Really. Not the slightest.

Esperanto’s my last resort!

The external examiner saga continues. My supervisor finally arrived back from an emergency trip overseas, and, upon looking up the background information I’d sent her last week, declared the external I’d suggested to be “The One”.

Yes. The One.

She’s not a psychologist, not even a scientist, and yet, she’s The One.

It’s all getting a bit dramatic now.

Anyway, my other supervisor has now sent a formal invitation to the professor and we’re waiting for a response. She only sent it yesterday afternoon but I’ve found it’s constantly been popping in and out of my mind, wondering whether she’s read it yet, what she might think when she reads it, how she’s going to respond. It feels hard to concentrate on what I should actually be doing, which is finishing off yesterday’s lecture slides, going to a meeting with a colleague I’m supposed to be lecturing for, and getting a move on with my data collection.

I’m afraid it’s going to be a huge hit to my academic ego to get another examiner rejection, so I’m really hoping this professor will accept. The again, if she declines, I’ll be launched into another bout of rampant searching and mental chaos until my supervisors and I can decide on an alternative. And that’s even though we already have alternatives!

 

Don’t you just love Monday mornings? I’ve been in the office for over an hour and a half already and have only just finished wading through a swamp of weekend emails. Now I have to blog some of the chaos in my head before moving on to some light data collection.

I’ve been worrying about writing my thesis. Although about half of it’s drafted, I still worry about it because it’s, well, a draft. There are so many imperfections in the drafts that I’ve forgotten about, and I know that when I some across them in the editing stage they’re just going to make me flip. I’ve been battling this perfectionism for years and still it seems stronger than ever. Then there’s the half that’s still, gasp, undrafted. Unwritten. Thin air. Non-existent. Where on earth is that going to come from? How am I ever going to write all that? When the hell am I going to graduate?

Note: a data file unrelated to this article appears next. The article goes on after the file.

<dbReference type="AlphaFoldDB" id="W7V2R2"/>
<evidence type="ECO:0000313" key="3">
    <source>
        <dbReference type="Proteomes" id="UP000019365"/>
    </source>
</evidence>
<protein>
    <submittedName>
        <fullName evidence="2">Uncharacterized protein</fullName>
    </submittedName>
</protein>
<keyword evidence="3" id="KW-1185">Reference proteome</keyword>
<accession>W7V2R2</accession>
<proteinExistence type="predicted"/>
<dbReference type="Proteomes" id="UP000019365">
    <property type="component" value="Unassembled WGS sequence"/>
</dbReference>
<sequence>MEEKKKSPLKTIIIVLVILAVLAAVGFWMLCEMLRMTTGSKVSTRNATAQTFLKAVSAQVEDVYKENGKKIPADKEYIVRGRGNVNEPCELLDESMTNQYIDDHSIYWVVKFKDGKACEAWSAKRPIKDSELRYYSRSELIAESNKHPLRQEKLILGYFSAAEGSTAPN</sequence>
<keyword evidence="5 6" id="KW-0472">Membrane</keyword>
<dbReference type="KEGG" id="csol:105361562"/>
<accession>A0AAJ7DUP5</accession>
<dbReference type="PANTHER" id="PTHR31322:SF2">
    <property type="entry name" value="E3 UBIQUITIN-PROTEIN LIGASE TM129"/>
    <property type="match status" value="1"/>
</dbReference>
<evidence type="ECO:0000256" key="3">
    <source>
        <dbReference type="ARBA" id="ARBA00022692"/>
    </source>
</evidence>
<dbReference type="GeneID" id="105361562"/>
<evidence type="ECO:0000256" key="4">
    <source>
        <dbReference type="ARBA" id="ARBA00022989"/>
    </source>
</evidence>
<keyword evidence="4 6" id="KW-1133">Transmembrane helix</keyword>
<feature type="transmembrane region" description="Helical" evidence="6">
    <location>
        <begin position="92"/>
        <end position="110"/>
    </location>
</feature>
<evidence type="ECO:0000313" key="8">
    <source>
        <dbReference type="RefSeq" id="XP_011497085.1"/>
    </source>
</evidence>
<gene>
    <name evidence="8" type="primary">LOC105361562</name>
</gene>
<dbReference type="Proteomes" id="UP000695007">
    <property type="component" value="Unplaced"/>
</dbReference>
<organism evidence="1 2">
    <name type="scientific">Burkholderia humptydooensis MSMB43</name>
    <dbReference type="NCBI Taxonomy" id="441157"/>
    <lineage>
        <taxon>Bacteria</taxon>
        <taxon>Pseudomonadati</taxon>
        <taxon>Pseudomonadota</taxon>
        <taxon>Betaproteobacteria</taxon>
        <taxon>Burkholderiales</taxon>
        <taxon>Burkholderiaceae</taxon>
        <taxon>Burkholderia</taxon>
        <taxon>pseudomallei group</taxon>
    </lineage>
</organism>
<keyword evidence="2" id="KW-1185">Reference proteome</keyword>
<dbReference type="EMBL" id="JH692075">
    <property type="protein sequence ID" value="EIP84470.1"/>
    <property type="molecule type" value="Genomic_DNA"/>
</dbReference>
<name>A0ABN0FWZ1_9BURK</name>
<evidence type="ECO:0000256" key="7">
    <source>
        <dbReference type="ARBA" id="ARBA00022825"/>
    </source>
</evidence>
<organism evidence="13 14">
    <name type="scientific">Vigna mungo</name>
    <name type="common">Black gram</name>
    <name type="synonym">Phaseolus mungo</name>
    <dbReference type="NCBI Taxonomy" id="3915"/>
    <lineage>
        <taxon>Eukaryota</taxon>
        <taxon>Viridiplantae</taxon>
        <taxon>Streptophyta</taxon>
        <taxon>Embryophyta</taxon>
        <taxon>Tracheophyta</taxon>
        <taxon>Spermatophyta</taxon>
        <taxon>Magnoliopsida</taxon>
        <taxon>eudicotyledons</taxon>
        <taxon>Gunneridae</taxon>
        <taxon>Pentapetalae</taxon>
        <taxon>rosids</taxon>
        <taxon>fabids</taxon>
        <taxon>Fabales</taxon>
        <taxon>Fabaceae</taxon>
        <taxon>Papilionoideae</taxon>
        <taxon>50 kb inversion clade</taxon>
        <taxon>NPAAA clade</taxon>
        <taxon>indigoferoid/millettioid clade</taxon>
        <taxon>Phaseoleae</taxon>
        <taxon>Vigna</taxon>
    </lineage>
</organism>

Thinking back over the last couple of weeks, the main thing that’s changed drastically is my perspective on my thesis. Two weeks ago my thesis seemed like something an obscure suit-clad academic would read and interrogate me about over the tops of his wire-rimmed spectacles. Now, he is gone and instead I have two jolly old sweet-tempered professors (hopefully) coming to examine me. I have a concrete idea of who is going to read my thesis. The pressure is officially on to impress them!

Suddenly my ability to graduate at the time scheduled in my work plan seems to be almost completely dependent on me submitting my absolutely perfect hurriedly written and edited thesis on time, my examiners reading it in a timely fashion, and all of us meeting up in July to have the viva without having caught on fire, been taken hostage, or accidentally fallen down a bottomless hole whilst following a plump white rabbit. Why do there have to be so many things that could go wrong?!

I’m going to go and collect some data now.

*Danish for “I want to graduate”…at least according to Google Translate.

Data collection for the winter has started.

I keep telling myself this is my last study.

That doesn’t seem to help.

I was reading a critique paper from my field last night and it just dawned on me what a vast area of intellectual space our knowledge already covers, even in a relatively new topic like mine. Research and theory in my area has virtually exploded in the last 15 years, and the more you read about it, the more sure you are that you couldn’t possibly come up with something new, and useful, to add to it.

So it’s daunting to think about my PhD, and everyone’s PhDs, being “an original contribution to knowledge.”

I’m collecting data for my last study and I’m supposed to make an original contribution to knowledge with it. It seems simple on the face of it, but when you sit on it for a while you realise each chapter of your thesis is essentially a paper in itself, and each paper should be of publishable quality. And by the time you work those brain cells to read all the literature to critique it to come up with the idea to design the project to do the research to write it up to edit it to realise it’s completely wrong to go back and start from scratch to do it all over again to write it up again to edit and delete and rewrite it to get it all bound and sent off to your examiners on time- someone else has already done it all! Ping! Sorry! Your contribution is no longer original!